Genes May Leave Some People More Vulnerable to Severe COVID-19

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Why do some people infected with the coronavirus suffer only mild symptoms, while others become deathly ill?

Geneticists have been scouring our DNA for clues. Now, a study by European scientists is the first to document a strong statistical link between genetic variations and COVID-19, the illness caused by the coronavirus.

Variations at two spots in the human genome are associated with an increased risk of respiratory failure in patients with COVID-19, the researchers found. One of these spots includes the gene that determines blood types.

Having Type A blood was linked to a 50 percent increase in the likelihood that a patient would need to get oxygen or to go on a ventilator, according to the new study.

The study was equally striking for the genes that failed to turn up. The coronavirus attaches to a protein called ACE2 on the surface of human cells in order to enter them, for example. But genetic variants in ACE2 did not appear to make a difference in the risk of severe COVID-19.

The findings suggest that relatively unexplored factors may be playing a large role who develops life-threatening COVID-19. “There are new kids on the block now,” said Andre Franke, a molecular geneticist at the University of Kiel in Germany and a co-author of the new study, which is currently going through peer review.

Scientists have already determined that factors like age and underlying disease put people at extra risk of developing a severe case of COVID-19. But geneticists are hoping that a DNA test might help identify patients who will need aggressive treatment. Figuring out the reason that certain genes may raise the odds of severe disease could also lead to new targets for drug designers. As the pandemic gained momentum in February, Dr. Franke and his colleagues set up a collaboration with doctors in Spain and Italy who were struggling with a rising wave of COVID-19.

The doctors took blood samples from 1,610 patients who needed an oxygen supply or had to go on a ventilator. Dr. Franke and his colleagues extracted DNA from the samples and scanned it using a rapid technique called genotyping.

The researchers did not sequence all three billion genetic letters in the genome of each patient. Instead, they looked at nine million letters. Then the researchers carried out the same genetic survey on 2,205 blood donors with no evidence of COVID-19.

The scientists were looking for spots in the genome, called loci, where an unusually high number of the severely ill patients shared the same variants, compared with those who were not ill.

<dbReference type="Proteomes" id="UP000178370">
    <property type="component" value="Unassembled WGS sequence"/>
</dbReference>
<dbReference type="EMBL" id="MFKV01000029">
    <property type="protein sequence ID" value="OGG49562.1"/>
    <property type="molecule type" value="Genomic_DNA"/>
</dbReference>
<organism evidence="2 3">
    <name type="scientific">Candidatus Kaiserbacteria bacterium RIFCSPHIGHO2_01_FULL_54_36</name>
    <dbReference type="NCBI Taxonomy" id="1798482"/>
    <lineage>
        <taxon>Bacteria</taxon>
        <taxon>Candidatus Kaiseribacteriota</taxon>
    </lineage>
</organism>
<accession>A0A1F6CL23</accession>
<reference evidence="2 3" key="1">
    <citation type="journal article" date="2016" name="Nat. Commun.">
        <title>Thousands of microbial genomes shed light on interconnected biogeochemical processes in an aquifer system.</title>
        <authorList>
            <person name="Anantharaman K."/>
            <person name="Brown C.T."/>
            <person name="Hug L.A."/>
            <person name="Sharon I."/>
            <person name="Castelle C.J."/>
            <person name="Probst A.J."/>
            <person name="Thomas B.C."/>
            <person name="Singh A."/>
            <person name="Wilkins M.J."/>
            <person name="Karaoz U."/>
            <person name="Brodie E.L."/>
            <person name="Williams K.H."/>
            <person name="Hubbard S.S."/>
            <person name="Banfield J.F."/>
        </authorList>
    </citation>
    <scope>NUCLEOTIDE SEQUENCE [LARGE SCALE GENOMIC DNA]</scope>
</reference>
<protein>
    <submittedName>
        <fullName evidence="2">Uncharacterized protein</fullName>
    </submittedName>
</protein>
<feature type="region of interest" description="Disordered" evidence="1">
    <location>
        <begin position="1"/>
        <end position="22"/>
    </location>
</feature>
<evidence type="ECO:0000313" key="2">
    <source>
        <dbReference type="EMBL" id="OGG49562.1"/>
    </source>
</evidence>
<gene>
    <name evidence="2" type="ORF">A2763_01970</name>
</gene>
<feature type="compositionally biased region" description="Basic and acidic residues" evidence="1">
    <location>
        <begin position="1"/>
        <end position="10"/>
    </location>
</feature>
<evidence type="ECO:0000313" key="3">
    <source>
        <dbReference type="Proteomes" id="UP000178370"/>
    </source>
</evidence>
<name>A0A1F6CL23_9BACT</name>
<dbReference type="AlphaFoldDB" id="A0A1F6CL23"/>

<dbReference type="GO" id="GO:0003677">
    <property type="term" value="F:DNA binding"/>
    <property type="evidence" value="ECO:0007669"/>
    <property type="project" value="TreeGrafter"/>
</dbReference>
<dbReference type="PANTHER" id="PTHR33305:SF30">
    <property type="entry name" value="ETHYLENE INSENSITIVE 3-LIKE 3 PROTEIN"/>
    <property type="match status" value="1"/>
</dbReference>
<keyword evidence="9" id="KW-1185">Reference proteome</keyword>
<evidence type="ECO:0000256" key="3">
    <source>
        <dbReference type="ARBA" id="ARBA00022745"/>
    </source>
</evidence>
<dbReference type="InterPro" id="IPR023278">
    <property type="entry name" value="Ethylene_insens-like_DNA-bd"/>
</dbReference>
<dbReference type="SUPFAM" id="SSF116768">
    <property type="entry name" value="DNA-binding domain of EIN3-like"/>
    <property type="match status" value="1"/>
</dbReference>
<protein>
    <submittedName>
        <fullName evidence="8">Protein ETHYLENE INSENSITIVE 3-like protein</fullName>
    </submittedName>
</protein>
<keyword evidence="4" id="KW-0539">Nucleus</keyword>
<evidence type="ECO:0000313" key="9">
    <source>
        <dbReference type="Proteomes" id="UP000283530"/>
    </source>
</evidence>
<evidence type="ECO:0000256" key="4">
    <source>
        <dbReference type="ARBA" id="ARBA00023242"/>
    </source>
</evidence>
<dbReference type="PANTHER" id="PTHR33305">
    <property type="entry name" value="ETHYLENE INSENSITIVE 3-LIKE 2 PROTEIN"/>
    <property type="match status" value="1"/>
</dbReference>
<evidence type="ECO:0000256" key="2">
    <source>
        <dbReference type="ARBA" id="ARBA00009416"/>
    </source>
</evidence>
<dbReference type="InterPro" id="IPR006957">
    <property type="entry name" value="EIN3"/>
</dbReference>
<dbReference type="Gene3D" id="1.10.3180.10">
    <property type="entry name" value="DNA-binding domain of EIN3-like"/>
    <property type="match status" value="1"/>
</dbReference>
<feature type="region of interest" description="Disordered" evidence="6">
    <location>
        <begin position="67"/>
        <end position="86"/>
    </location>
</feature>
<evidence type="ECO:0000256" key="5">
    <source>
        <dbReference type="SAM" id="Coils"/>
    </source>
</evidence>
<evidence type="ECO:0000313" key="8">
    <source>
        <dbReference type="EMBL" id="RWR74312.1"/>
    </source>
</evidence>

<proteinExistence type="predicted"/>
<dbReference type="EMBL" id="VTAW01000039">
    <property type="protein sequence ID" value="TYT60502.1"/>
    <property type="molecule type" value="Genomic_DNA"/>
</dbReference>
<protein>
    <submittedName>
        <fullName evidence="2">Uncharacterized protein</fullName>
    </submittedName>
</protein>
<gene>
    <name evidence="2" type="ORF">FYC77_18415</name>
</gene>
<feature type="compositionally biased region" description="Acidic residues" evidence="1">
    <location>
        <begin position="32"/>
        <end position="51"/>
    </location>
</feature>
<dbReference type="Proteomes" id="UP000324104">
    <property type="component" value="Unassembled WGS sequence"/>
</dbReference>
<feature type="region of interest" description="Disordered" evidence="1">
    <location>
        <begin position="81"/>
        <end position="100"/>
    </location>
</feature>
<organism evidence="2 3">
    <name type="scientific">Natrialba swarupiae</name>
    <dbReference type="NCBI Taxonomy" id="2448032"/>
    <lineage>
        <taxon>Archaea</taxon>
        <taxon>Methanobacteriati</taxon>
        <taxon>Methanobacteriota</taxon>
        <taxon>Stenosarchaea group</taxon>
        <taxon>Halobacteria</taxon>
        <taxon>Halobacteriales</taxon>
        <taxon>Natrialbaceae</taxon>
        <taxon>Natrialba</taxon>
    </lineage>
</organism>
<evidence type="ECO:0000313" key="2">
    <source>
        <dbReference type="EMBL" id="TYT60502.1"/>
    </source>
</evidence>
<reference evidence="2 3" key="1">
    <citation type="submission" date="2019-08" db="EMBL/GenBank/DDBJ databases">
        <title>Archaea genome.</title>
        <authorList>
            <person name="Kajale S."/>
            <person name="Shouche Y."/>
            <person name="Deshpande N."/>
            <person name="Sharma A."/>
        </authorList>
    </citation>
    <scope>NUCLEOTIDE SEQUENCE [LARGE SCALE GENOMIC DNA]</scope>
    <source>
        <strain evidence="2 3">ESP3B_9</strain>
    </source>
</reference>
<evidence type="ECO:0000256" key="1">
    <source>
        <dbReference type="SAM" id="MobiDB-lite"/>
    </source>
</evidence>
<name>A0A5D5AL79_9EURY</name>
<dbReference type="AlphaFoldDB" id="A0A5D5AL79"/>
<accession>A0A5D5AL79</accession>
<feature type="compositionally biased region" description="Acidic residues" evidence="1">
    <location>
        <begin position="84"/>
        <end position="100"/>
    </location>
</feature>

Two loci turned up. In one of these sites is the gene that determines our blood type. That gene directs production of a protein that places molecules on the surface of blood cells.

It’s not the first time Type A blood has turned up as a possible risk. Chinese scientists who examined patient blood types also found that those with Type A were more likely to develop a serious case of COVID-19.

No one knows why. While Dr. Franke was comforted by the support from the Chinese study, he could only speculate how blood types might affect the disease. “That is haunting me, quite honestly,” he said.

He also noted that the locus where the blood-type gene is situated also contains a stretch of DNA that acts as an on-off switch for a gene producing a protein that triggers strong immune responses.

The coronavirus triggers an overreaction of the immune system in some people, leading to massive inflammation and lung damage — the so-called cytokine storm. It is theoretically possible that genetic variations influence that response.

A second locus, on Chromosome 3, shows an even stronger link to COVID-19, Dr. Franke and his colleagues found. But that spot is home to six genes, and it is not yet possible to say which of them influences the course of COVID-19.

One of those gene candidates encodes a protein known to interact with ACE2, the cellular receptor needed by the coronavirus to enter host cells. But another gene nearby encodes a potent immune-signaling molecule. It is possible that this immune gene also triggers an overreaction that leads to respiratory failure.

Dr. Franke and his colleagues are part of an international effort called the COVID-19 Host Genetics Initiative.

A thousand researchers in 46 countries are collecting DNA samples from people with the disease. They are now beginning to post data on the initiative’s website.

Andrea Ganna, a genetic epidemiologist at the University of Helsinki, said that initiative’s collected data were beginning to point to a single spot on Chromosome 3 as a potentially important player.

It’s not common for genetic variants to emerge out of studies of so few people, said Jonathan Sebat, a geneticist at the University of California, San Diego, who was not involved in the new study.

“We were all hoping optimistically this was one of those situations,” Dr. Sebat said.

Previous attempts to find any genetic loci that varied significantly between sick people and healthy ones have failed. Dr. Sebat speculated that the new study succeeded because the researchers focused only on people who had respiratory failure and were clearly vulnerable to serious forms of COVID-19.

“They had the ideal cohort,” he said.

New studies, such as the one Dr. Sebat is running in California, will allow scientists to see if the two loci really do matter as much as they seem to now.

The geneticists may be able to zero in on exactly which gene in each locus affects the disease, he said. And researchers will most likely find many other genes with subtler influences on the course of COVID-19.

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